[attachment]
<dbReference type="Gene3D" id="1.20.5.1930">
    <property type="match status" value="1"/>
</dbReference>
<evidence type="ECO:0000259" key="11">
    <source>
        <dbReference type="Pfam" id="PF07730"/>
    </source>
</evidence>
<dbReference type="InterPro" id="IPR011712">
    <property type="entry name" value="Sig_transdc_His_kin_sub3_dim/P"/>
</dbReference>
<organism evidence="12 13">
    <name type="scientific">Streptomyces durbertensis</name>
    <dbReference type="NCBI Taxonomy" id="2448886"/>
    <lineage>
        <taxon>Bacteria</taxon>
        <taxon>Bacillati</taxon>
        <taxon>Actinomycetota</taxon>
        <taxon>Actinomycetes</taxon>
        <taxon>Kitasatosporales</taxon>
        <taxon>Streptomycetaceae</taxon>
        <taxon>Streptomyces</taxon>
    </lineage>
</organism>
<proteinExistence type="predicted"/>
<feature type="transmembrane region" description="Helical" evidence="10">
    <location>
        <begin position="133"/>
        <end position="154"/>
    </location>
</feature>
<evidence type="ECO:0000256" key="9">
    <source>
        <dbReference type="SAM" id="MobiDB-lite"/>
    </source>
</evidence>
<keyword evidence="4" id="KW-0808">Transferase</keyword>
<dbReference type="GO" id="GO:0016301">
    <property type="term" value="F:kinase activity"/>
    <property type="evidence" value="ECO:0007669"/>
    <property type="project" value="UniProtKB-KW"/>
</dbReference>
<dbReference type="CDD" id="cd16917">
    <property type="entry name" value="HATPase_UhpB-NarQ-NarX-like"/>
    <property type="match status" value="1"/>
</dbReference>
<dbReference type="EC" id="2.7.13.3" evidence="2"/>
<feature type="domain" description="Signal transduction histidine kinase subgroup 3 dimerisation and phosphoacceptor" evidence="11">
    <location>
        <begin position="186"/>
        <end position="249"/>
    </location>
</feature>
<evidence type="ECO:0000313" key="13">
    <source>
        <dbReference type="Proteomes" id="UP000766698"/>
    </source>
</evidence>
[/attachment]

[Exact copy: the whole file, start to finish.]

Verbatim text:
<dbReference type="Gene3D" id="1.20.5.1930">
    <property type="match status" value="1"/>
</dbReference>
<evidence type="ECO:0000259" key="11">
    <source>
        <dbReference type="Pfam" id="PF07730"/>
    </source>
</evidence>
<dbReference type="InterPro" id="IPR011712">
    <property type="entry name" value="Sig_transdc_His_kin_sub3_dim/P"/>
</dbReference>
<organism evidence="12 13">
    <name type="scientific">Streptomyces durbertensis</name>
    <dbReference type="NCBI Taxonomy" id="2448886"/>
    <lineage>
        <taxon>Bacteria</taxon>
        <taxon>Bacillati</taxon>
        <taxon>Actinomycetota</taxon>
        <taxon>Actinomycetes</taxon>
        <taxon>Kitasatosporales</taxon>
        <taxon>Streptomycetaceae</taxon>
        <taxon>Streptomyces</taxon>
    </lineage>
</organism>
<proteinExistence type="predicted"/>
<feature type="transmembrane region" description="Helical" evidence="10">
    <location>
        <begin position="133"/>
        <end position="154"/>
    </location>
</feature>
<evidence type="ECO:0000256" key="9">
    <source>
        <dbReference type="SAM" id="MobiDB-lite"/>
    </source>
</evidence>
<keyword evidence="4" id="KW-0808">Transferase</keyword>
<dbReference type="GO" id="GO:0016301">
    <property type="term" value="F:kinase activity"/>
    <property type="evidence" value="ECO:0007669"/>
    <property type="project" value="UniProtKB-KW"/>
</dbReference>
<dbReference type="CDD" id="cd16917">
    <property type="entry name" value="HATPase_UhpB-NarQ-NarX-like"/>
    <property type="match status" value="1"/>
</dbReference>
<dbReference type="EC" id="2.7.13.3" evidence="2"/>
<feature type="domain" description="Signal transduction histidine kinase subgroup 3 dimerisation and phosphoacceptor" evidence="11">
    <location>
        <begin position="186"/>
        <end position="249"/>
    </location>
</feature>
<evidence type="ECO:0000313" key="13">
    <source>
        <dbReference type="Proteomes" id="UP000766698"/>
    </source>
</evidence>